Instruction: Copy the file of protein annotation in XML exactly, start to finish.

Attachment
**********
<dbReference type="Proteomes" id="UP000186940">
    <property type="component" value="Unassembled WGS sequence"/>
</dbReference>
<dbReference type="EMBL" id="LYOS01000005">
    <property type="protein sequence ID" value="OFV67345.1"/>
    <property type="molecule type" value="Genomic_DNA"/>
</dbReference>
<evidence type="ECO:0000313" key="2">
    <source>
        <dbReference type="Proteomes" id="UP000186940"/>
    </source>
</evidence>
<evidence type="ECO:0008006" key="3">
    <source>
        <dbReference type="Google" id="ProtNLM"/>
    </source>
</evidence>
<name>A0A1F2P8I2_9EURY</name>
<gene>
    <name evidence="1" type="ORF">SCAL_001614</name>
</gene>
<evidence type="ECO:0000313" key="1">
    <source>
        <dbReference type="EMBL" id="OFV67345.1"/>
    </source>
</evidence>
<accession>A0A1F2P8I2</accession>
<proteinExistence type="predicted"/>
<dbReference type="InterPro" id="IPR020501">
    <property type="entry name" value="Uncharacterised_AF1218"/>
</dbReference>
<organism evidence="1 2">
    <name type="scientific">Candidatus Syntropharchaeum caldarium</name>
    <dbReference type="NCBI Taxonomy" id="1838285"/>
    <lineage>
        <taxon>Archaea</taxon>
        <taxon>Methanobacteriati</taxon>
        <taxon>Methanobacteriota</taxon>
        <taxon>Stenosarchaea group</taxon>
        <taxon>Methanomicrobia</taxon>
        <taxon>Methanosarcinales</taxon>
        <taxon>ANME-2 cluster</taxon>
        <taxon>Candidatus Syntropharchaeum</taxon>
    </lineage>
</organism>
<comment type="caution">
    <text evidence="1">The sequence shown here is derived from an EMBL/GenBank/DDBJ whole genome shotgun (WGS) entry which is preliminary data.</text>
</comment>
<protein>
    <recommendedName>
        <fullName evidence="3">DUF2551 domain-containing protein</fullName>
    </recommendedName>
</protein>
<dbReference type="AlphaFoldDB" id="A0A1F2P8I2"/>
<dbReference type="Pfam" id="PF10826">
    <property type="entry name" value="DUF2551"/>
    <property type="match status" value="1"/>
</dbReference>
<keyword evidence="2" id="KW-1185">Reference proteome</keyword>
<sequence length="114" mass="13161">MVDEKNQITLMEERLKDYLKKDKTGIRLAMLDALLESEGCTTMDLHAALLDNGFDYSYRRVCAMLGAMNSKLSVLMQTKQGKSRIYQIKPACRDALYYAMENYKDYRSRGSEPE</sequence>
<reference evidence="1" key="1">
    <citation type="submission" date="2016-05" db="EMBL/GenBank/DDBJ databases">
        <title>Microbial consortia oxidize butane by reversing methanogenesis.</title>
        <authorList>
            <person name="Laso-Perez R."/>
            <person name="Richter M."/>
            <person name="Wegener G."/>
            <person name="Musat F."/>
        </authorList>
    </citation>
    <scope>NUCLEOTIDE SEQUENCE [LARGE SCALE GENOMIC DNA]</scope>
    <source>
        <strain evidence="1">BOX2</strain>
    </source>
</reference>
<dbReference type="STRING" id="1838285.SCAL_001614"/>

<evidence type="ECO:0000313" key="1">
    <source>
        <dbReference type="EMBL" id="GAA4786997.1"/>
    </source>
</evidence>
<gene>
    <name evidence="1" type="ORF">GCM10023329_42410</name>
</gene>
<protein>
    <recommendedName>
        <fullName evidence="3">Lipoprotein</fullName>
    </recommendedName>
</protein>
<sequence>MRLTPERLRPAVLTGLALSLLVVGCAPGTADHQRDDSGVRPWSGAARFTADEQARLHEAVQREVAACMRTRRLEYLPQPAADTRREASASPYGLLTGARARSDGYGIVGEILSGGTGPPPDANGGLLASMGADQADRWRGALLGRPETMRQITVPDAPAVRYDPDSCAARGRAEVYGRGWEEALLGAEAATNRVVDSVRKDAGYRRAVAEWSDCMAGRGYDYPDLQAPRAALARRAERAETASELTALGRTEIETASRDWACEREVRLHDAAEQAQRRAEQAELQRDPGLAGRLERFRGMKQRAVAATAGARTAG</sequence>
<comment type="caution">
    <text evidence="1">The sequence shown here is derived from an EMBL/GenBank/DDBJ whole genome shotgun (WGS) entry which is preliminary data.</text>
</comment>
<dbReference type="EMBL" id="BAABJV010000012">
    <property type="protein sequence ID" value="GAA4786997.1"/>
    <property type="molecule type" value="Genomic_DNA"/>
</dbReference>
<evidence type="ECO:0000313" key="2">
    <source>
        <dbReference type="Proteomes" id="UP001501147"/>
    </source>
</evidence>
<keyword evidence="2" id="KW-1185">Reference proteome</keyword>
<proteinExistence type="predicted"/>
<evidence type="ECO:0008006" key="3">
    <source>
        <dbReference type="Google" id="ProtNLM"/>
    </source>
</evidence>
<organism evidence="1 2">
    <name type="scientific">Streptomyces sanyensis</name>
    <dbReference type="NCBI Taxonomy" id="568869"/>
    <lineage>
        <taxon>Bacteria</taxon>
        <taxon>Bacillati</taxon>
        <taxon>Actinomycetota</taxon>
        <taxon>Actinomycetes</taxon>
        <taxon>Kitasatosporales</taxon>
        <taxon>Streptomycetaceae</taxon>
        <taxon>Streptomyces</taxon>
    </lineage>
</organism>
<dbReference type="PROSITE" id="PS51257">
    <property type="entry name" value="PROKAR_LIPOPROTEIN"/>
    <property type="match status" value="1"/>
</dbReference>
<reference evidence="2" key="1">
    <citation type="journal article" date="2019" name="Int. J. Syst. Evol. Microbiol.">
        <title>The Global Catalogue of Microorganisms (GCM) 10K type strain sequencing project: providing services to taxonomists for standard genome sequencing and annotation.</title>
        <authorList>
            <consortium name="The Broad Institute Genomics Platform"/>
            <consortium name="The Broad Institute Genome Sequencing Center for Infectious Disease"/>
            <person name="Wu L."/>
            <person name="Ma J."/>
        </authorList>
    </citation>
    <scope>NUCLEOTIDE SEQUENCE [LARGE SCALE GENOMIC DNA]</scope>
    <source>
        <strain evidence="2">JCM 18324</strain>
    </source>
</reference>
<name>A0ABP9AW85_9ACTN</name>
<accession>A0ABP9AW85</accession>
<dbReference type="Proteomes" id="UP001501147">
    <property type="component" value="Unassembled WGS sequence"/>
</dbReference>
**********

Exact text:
<dbReference type="Proteomes" id="UP000186940">
    <property type="component" value="Unassembled WGS sequence"/>
</dbReference>
<dbReference type="EMBL" id="LYOS01000005">
    <property type="protein sequence ID" value="OFV67345.1"/>
    <property type="molecule type" value="Genomic_DNA"/>
</dbReference>
<evidence type="ECO:0000313" key="2">
    <source>
        <dbReference type="Proteomes" id="UP000186940"/>
    </source>
</evidence>
<evidence type="ECO:0008006" key="3">
    <source>
        <dbReference type="Google" id="ProtNLM"/>
    </source>
</evidence>
<name>A0A1F2P8I2_9EURY</name>
<gene>
    <name evidence="1" type="ORF">SCAL_001614</name>
</gene>
<evidence type="ECO:0000313" key="1">
    <source>
        <dbReference type="EMBL" id="OFV67345.1"/>
    </source>
</evidence>
<accession>A0A1F2P8I2</accession>
<proteinExistence type="predicted"/>
<dbReference type="InterPro" id="IPR020501">
    <property type="entry name" value="Uncharacterised_AF1218"/>
</dbReference>
<organism evidence="1 2">
    <name type="scientific">Candidatus Syntropharchaeum caldarium</name>
    <dbReference type="NCBI Taxonomy" id="1838285"/>
    <lineage>
        <taxon>Archaea</taxon>
        <taxon>Methanobacteriati</taxon>
        <taxon>Methanobacteriota</taxon>
        <taxon>Stenosarchaea group</taxon>
        <taxon>Methanomicrobia</taxon>
        <taxon>Methanosarcinales</taxon>
        <taxon>ANME-2 cluster</taxon>
        <taxon>Candidatus Syntropharchaeum</taxon>
    </lineage>
</organism>
<comment type="caution">
    <text evidence="1">The sequence shown here is derived from an EMBL/GenBank/DDBJ whole genome shotgun (WGS) entry which is preliminary data.</text>
</comment>
<protein>
    <recommendedName>
        <fullName evidence="3">DUF2551 domain-containing protein</fullName>
    </recommendedName>
</protein>
<dbReference type="AlphaFoldDB" id="A0A1F2P8I2"/>
<dbReference type="Pfam" id="PF10826">
    <property type="entry name" value="DUF2551"/>
    <property type="match status" value="1"/>
</dbReference>
<keyword evidence="2" id="KW-1185">Reference proteome</keyword>
<sequence length="114" mass="13161">MVDEKNQITLMEERLKDYLKKDKTGIRLAMLDALLESEGCTTMDLHAALLDNGFDYSYRRVCAMLGAMNSKLSVLMQTKQGKSRIYQIKPACRDALYYAMENYKDYRSRGSEPE</sequence>
<reference evidence="1" key="1">
    <citation type="submission" date="2016-05" db="EMBL/GenBank/DDBJ databases">
        <title>Microbial consortia oxidize butane by reversing methanogenesis.</title>
        <authorList>
            <person name="Laso-Perez R."/>
            <person name="Richter M."/>
            <person name="Wegener G."/>
            <person name="Musat F."/>
        </authorList>
    </citation>
    <scope>NUCLEOTIDE SEQUENCE [LARGE SCALE GENOMIC DNA]</scope>
    <source>
        <strain evidence="1">BOX2</strain>
    </source>
</reference>
<dbReference type="STRING" id="1838285.SCAL_001614"/>

<evidence type="ECO:0000313" key="1">
    <source>
        <dbReference type="EMBL" id="GAA4786997.1"/>
    </source>
</evidence>
<gene>
    <name evidence="1" type="ORF">GCM10023329_42410</name>
</gene>
<protein>
    <recommendedName>
        <fullName evidence="3">Lipoprotein</fullName>
    </recommendedName>
</protein>
<sequence>MRLTPERLRPAVLTGLALSLLVVGCAPGTADHQRDDSGVRPWSGAARFTADEQARLHEAVQREVAACMRTRRLEYLPQPAADTRREASASPYGLLTGARARSDGYGIVGEILSGGTGPPPDANGGLLASMGADQADRWRGALLGRPETMRQITVPDAPAVRYDPDSCAARGRAEVYGRGWEEALLGAEAATNRVVDSVRKDAGYRRAVAEWSDCMAGRGYDYPDLQAPRAALARRAERAETASELTALGRTEIETASRDWACEREVRLHDAAEQAQRRAEQAELQRDPGLAGRLERFRGMKQRAVAATAGARTAG</sequence>
<comment type="caution">
    <text evidence="1">The sequence shown here is derived from an EMBL/GenBank/DDBJ whole genome shotgun (WGS) entry which is preliminary data.</text>
</comment>
<dbReference type="EMBL" id="BAABJV010000012">
    <property type="protein sequence ID" value="GAA4786997.1"/>
    <property type="molecule type" value="Genomic_DNA"/>
</dbReference>
<evidence type="ECO:0000313" key="2">
    <source>
        <dbReference type="Proteomes" id="UP001501147"/>
    </source>
</evidence>
<keyword evidence="2" id="KW-1185">Reference proteome</keyword>
<proteinExistence type="predicted"/>
<evidence type="ECO:0008006" key="3">
    <source>
        <dbReference type="Google" id="ProtNLM"/>
    </source>
</evidence>
<organism evidence="1 2">
    <name type="scientific">Streptomyces sanyensis</name>
    <dbReference type="NCBI Taxonomy" id="568869"/>
    <lineage>
        <taxon>Bacteria</taxon>
        <taxon>Bacillati</taxon>
        <taxon>Actinomycetota</taxon>
        <taxon>Actinomycetes</taxon>
        <taxon>Kitasatosporales</taxon>
        <taxon>Streptomycetaceae</taxon>
        <taxon>Streptomyces</taxon>
    </lineage>
</organism>
<dbReference type="PROSITE" id="PS51257">
    <property type="entry name" value="PROKAR_LIPOPROTEIN"/>
    <property type="match status" value="1"/>
</dbReference>
<reference evidence="2" key="1">
    <citation type="journal article" date="2019" name="Int. J. Syst. Evol. Microbiol.">
        <title>The Global Catalogue of Microorganisms (GCM) 10K type strain sequencing project: providing services to taxonomists for standard genome sequencing and annotation.</title>
        <authorList>
            <consortium name="The Broad Institute Genomics Platform"/>
            <consortium name="The Broad Institute Genome Sequencing Center for Infectious Disease"/>
            <person name="Wu L."/>
            <person name="Ma J."/>
        </authorList>
    </citation>
    <scope>NUCLEOTIDE SEQUENCE [LARGE SCALE GENOMIC DNA]</scope>
    <source>
        <strain evidence="2">JCM 18324</strain>
    </source>
</reference>
<name>A0ABP9AW85_9ACTN</name>
<accession>A0ABP9AW85</accession>
<dbReference type="Proteomes" id="UP001501147">
    <property type="component" value="Unassembled WGS sequence"/>
</dbReference>